Function And Performance:

The condition under which the software is executing is important like if the software is given insufficient training or is not given enough data to be learnt from.


The system consists of two main parts viz. peer and tracker.

  1. Peer
  2. Peer is software to be deployed on the user machine. It will be responsible for communicating with the tracker and other peers. A peer includes a P2P streaming engine and a media player. The streaming engine trades chunks with partner peers. This component will also display the statistics involved in the transfers in both visual and text format.

  3. Tracker

Tracker is software which accepts and allocates list peers to the requesting peer .For allocating peers an efficient peer allocation policy is implemented on the tracker. Its' also maintains consistency in its peer database.

Each cloud represents a group of peers related to a particular video. Peers in a group may either watch, seed , watch and seed or just store the video in its buffer. It is not necessary that a particular peer can be a part of only one cloud.

For example, if a peer is watching some video X and parallel seeding video Y or may also just store some video Z. In such a case the peer is a part of cloud for all the three videos X, Y and Z.

Media server (or the channel server) is the ultimate source of video for which this system would be trying to reduce load. Examples of video servers which we will come across are "youtube", "metacafe" , "soapbox".

Media Server can be treated as a peer that should be allocated to requesting peers only when there is less number of peers in the cloud of that video.


P2P video streaming requires a very good content delivery network. There are two ways to implement a peer to peer data distribution graph. We can either use a tree based structure (push mechanism) or a mesh based structure (pull structure) for content delivery. BBVS uses the mesh based structure for content delivery.

Tree Based System

The tree based system have well-organized overlay structures and typically distribute video by actively pushing data from a peer to its children peers. One major drawback of tree-based streaming systems is their vulnerability to peer churn [3]. A peer departure will temporarily disrupt video delivery to all peers in the sub tree rooted at the departed peer P2P media streaming systems. Given a set of peers, there are many possible ways to construct a streaming tree to connect them up. The major considerations include the depth of the tree and the fan-out of the internal nodes. Peers at lower levels of the tree receive video after peers at upper levels. To reduce the delays for peers at the bottom level, one would prefer a streaming tree with fewest levels possible. In other words, the tree topology should fan out as wide as possible at each level. However, constrained by its uploading bandwidth, a peer on an internal node can only upload video at the full rate to a limited number of children peers. The maximum fan-out degree of a peer is bounded by its uploading capacity.

Mesh Based System

Now, we discuss about how the mesh based distribution system works. This being the actual method we have planned to implement, makes it necessary to describe it with much greater details.

In tree-based systems, a peer has only one parent in a single streaming tree and downloads all content of the video stream (or the sub-stream for the multi-tree case) from that parent. This design introduces a single point of failure. If a peer's parent leaves, the peer, as well as its descendants, cannot get streaming feed until it connects to another parent. The management of streaming trees is challenging in face of frequent peer churns. Many recent P2P streaming systems adopt mesh-based streaming approach [3]. In a mesh-based streaming system, there is no static streaming topology.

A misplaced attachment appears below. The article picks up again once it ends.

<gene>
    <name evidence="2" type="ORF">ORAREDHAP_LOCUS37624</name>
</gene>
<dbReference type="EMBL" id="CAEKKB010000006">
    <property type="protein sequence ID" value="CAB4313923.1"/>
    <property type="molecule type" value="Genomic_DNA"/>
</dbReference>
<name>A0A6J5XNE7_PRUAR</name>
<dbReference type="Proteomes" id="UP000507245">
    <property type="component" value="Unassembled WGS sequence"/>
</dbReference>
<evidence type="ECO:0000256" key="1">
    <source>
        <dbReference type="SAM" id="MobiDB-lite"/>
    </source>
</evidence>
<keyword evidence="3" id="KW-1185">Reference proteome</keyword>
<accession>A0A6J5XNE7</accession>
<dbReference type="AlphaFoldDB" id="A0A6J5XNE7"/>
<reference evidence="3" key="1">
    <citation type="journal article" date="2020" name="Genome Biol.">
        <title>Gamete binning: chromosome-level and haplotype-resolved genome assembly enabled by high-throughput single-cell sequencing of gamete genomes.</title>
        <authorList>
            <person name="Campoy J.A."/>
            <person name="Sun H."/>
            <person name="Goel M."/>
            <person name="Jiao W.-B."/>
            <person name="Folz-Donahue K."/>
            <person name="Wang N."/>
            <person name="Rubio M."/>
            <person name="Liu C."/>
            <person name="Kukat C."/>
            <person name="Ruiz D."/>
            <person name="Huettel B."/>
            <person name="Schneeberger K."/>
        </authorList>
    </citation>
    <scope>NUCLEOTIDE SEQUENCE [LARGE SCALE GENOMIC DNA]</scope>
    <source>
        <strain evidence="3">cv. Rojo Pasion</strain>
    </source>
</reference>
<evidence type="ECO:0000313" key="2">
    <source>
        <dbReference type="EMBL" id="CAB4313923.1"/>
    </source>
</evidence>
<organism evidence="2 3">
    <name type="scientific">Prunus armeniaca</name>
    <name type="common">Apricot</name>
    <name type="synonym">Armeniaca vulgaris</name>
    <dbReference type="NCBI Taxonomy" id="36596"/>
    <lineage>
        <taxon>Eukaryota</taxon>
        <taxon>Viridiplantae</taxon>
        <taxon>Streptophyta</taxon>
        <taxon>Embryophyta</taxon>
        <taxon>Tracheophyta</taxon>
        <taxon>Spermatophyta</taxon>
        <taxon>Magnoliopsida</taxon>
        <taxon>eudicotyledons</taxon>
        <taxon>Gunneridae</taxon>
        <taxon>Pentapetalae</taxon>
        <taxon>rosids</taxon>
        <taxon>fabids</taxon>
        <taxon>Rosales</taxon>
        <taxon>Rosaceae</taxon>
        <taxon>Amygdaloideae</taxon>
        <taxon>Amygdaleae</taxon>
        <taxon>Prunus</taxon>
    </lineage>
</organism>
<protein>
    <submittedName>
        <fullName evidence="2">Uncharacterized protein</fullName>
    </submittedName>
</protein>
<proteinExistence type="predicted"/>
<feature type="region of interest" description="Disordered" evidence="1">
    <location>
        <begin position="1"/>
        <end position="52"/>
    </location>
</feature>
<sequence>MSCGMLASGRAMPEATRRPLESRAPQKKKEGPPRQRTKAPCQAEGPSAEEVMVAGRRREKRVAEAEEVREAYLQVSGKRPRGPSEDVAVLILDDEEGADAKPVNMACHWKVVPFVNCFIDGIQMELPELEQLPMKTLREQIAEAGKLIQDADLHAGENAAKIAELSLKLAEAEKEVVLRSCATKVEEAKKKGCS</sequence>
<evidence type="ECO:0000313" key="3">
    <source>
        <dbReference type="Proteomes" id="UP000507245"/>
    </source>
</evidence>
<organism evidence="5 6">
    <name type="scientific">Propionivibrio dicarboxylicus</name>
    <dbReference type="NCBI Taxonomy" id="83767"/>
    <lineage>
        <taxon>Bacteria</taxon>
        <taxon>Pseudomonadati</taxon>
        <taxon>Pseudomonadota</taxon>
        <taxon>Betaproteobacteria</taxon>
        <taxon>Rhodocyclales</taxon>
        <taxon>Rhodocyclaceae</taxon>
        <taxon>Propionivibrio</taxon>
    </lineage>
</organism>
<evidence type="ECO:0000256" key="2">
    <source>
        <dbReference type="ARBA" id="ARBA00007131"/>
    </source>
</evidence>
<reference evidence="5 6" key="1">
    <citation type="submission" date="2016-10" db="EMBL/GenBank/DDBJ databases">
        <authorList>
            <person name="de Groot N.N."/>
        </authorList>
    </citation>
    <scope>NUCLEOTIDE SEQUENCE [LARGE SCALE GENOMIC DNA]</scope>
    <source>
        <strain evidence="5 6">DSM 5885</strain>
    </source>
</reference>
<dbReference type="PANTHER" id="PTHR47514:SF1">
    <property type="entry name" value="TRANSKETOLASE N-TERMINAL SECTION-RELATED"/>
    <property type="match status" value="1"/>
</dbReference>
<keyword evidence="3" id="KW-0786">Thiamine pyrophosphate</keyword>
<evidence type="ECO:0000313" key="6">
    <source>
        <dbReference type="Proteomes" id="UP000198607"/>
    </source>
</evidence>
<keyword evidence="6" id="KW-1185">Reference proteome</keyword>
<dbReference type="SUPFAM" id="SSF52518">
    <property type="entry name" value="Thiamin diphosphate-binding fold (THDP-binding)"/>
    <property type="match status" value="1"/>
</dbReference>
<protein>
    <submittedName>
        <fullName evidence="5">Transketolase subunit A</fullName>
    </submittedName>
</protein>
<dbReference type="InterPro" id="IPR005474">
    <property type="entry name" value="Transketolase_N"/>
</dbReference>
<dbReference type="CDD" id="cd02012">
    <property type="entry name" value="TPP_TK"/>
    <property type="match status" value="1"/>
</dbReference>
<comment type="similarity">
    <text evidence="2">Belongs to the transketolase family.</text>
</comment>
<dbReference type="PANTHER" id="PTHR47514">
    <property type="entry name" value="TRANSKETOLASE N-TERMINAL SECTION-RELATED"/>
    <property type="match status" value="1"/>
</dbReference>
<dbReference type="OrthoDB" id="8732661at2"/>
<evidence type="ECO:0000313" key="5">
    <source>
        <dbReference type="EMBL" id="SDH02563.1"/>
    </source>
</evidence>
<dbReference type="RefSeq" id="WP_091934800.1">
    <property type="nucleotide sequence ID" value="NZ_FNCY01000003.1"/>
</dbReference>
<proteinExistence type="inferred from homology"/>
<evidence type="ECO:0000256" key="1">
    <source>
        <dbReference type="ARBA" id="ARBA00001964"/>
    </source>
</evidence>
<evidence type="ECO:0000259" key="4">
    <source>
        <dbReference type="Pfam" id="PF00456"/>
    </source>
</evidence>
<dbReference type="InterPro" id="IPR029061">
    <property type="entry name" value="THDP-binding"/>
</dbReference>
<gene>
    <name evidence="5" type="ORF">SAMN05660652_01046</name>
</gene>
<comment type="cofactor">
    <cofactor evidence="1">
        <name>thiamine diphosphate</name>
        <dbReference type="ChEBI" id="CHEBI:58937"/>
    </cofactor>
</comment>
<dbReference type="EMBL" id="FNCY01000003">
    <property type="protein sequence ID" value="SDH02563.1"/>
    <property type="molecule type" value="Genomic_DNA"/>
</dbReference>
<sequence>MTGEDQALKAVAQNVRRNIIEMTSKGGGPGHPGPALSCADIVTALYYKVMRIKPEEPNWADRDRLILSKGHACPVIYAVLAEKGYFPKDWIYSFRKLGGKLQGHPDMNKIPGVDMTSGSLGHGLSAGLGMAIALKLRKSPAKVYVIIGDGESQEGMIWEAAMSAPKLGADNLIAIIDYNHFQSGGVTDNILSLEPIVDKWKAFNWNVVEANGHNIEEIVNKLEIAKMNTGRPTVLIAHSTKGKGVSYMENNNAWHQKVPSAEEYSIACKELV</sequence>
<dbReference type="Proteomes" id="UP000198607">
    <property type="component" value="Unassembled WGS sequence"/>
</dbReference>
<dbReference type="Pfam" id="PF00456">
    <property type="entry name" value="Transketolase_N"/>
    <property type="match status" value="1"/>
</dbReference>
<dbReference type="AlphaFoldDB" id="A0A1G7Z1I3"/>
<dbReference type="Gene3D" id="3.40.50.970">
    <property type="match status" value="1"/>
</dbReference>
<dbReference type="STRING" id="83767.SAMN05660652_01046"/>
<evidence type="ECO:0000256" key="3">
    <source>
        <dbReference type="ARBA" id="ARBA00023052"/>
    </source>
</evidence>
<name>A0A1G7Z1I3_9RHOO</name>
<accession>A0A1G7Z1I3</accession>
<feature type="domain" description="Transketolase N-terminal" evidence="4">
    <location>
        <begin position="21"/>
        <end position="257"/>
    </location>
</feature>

Peers establish and terminate peering relationships dynamically. At any given time, a peer maintains peering relationship with multiple neighboring peers. A peer may download/upload video from/to multiple neighbors simultaneously. If a peer's neighbor leaves, the peer can still download video content from remaining neighbors. At the same time, the peer will find new neighbors to keep a desired level of connectivity. The high peering degree in Mesh-based streaming systems makes them extremely robust against peer churn. A recent simulation study suggests that mesh-based systems have superior performance than tree-based systems. In this section, we briefly describe several key design components in mesh-based systems.

As shown in Fig. 1.5, mesh-pull P2P architectures [5] have the following characteristics. A video is divided into media chunks and is made available from an origin server for broadcast. All the video information is accessible for users at the channel server. A host, interested in viewing the video, requests the available video streams from the channel server (Step 1 in Fig. 1.5). The tracker server maintains a list of hosts who are interested in watching the same video. After a host selects the video in which it is interested, it retrieves a list of hosts currently watching the same video (Step 2 in Fig. 1.5). The host then establishes partner relationships (TCP/UDP connections) with a subset of hosts on the list (Step 3 in Fig. 1.5). These peers help each other and deliver video traffic cooperatively. The host also may establish a partner relationship with the origin server. Each host viewing the video caches and shares chunks with other hosts viewing the same video. In particular, each host receives buffer maps from its current partners. A buffer map from a remote partner indicates the chunks that are available on that partner. Using a chunk scheduling algorithm, each host requests the chunks that it will require in the near future from its partners. Each host continually seeks new partners from which it can download chunks.